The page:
The Relevance of the Western Left

Alan Bradley alanb at SPAMelf.brisnet.org.au
Tue Feb 13 16:56:40 MST 2001


I am a little reluctant to criticise Henry's post given the information
that has been provided about its context, but there are a couple of
elements that I think that he has overstated.

First, the very concept of an "Asian left" is problematic, given the sheer
diversity of "Asian" nations.  To at least some degree I think Henry has
universalised the Chinese case beyond the point where it makes sense.

Secondly, and following on from that, the anti-liberalism of the "Asian"
left is not universal.  The Indonesian left, for example, has taken an
approach to revolution that involves being the most determined and
consistent defenders of liberal democratic (yes, *bourgeois* democratic)
values.  In doing so, they hope to force aside the cowardly and elitist
liberal forces that are at the moment stronger than them while at the same
time challenging the more traditional conservative forces.  This method has
not been proven to work, of course....

The Philippines left is a mixture.  There are both "anti-liberalism" and
"pro-liberalism" currents amongst the revolutionary left.  A South Korean
left is emerging from the now massive working class there, independently of
the North Korean state.  (They are pro-reunification, of course, but only
on a socialist basis.)  The East Timorese left have established themselves
as the only consistent democrats, opposing the maneuvers of the aspiring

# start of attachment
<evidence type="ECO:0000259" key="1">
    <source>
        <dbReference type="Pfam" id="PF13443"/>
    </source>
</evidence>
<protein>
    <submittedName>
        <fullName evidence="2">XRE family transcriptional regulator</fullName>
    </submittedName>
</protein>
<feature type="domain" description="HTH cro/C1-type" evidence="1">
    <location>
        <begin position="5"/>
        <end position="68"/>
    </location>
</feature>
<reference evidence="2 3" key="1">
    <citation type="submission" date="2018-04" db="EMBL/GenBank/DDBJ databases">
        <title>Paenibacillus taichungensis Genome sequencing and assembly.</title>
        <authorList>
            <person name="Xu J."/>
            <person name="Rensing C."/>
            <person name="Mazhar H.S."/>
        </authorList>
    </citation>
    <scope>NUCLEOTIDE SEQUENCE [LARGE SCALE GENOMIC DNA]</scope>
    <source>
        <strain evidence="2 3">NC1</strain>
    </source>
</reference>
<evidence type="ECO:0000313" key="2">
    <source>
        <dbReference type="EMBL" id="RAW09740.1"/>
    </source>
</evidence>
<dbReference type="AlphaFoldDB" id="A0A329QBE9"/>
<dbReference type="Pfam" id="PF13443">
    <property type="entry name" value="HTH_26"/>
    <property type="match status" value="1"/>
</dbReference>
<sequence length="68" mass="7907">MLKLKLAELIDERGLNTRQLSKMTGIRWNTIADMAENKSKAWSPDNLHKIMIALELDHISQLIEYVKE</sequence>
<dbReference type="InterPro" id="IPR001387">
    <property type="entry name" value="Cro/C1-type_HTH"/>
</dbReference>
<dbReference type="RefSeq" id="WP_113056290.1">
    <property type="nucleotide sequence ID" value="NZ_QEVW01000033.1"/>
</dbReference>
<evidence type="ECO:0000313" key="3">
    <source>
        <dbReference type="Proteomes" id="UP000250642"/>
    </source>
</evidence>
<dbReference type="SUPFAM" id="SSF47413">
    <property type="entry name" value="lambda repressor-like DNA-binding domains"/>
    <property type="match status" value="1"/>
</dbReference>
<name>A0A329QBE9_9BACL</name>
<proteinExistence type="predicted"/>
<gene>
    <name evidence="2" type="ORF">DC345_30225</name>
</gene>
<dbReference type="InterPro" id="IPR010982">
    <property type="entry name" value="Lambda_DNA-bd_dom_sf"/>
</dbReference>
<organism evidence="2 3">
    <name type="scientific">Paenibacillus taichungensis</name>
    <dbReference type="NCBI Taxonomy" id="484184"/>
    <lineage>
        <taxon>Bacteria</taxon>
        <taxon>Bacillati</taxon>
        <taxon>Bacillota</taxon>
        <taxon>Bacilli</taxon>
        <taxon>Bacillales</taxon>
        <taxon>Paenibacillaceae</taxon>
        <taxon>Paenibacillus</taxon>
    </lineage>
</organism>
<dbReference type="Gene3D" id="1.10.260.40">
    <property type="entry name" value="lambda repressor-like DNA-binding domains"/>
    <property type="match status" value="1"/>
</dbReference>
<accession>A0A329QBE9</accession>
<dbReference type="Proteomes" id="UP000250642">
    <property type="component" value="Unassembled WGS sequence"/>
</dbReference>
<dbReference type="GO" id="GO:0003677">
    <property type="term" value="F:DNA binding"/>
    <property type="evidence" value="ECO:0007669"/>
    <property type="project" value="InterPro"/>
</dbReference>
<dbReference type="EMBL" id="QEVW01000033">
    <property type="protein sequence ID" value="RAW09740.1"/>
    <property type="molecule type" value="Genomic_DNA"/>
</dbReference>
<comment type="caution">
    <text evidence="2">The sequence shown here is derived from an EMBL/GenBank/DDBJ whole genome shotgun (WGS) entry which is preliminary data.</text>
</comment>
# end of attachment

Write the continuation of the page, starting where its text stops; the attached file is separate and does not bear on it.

bourgeois forces.

Significant elements of the Pakistani left are waging a determined struggle
against the military junta in order to force a return to (bourgeois)
civilian rule.  The Indian left is a massively complex issue in its own
right.

And so on...

I have only been talking about revolutionary forces.  In a range of Asian
states, the road to revolution passes, at the moment, through the defence
(or achievement) of "liberal" values.

This does not, however, give "Western" leftists the right to play the fool
with respect to China, Vietnam, Laos and so on.  In that, I agree with
Henry.

Alan Bradley
alanb at elf.brisnet.org.au


> From: "Henry C.K. Liu"
> The same attitude runs strong among the Western Left about their Asian
> counterparts.  This notion of the universality of leftism appears to be
> the main obstacle to universal leftist solidarity.   The Western Left
> came out of a tradition of the Enlightenment, from the rise
> individualism, personal freedom and representative democracy.  In Asia,
> the modern Left rose from a background of violent struggle against
> Western imperialism, sucking on the open sores of decrepit feudalism and
> bureaucratic capitalism.  Western imperialism arrived in Asian under the
> guise of individualism,  personal freedom, and representative democracy,
> terms that carry specific coded meaning for Asian revolutionaries.  To
> combat Western imperialism, the Asian Left has long recognized that the
> goals of nationalism, rather than individualism, class liberation,
> rather than personal freedom, and dictatorship of the proletariat,
> rather than respresentative democracy, are the guiding lights of
> revolution.  Neo-imperialism is now hiding behind the same slogans
> through neo-liberalism.





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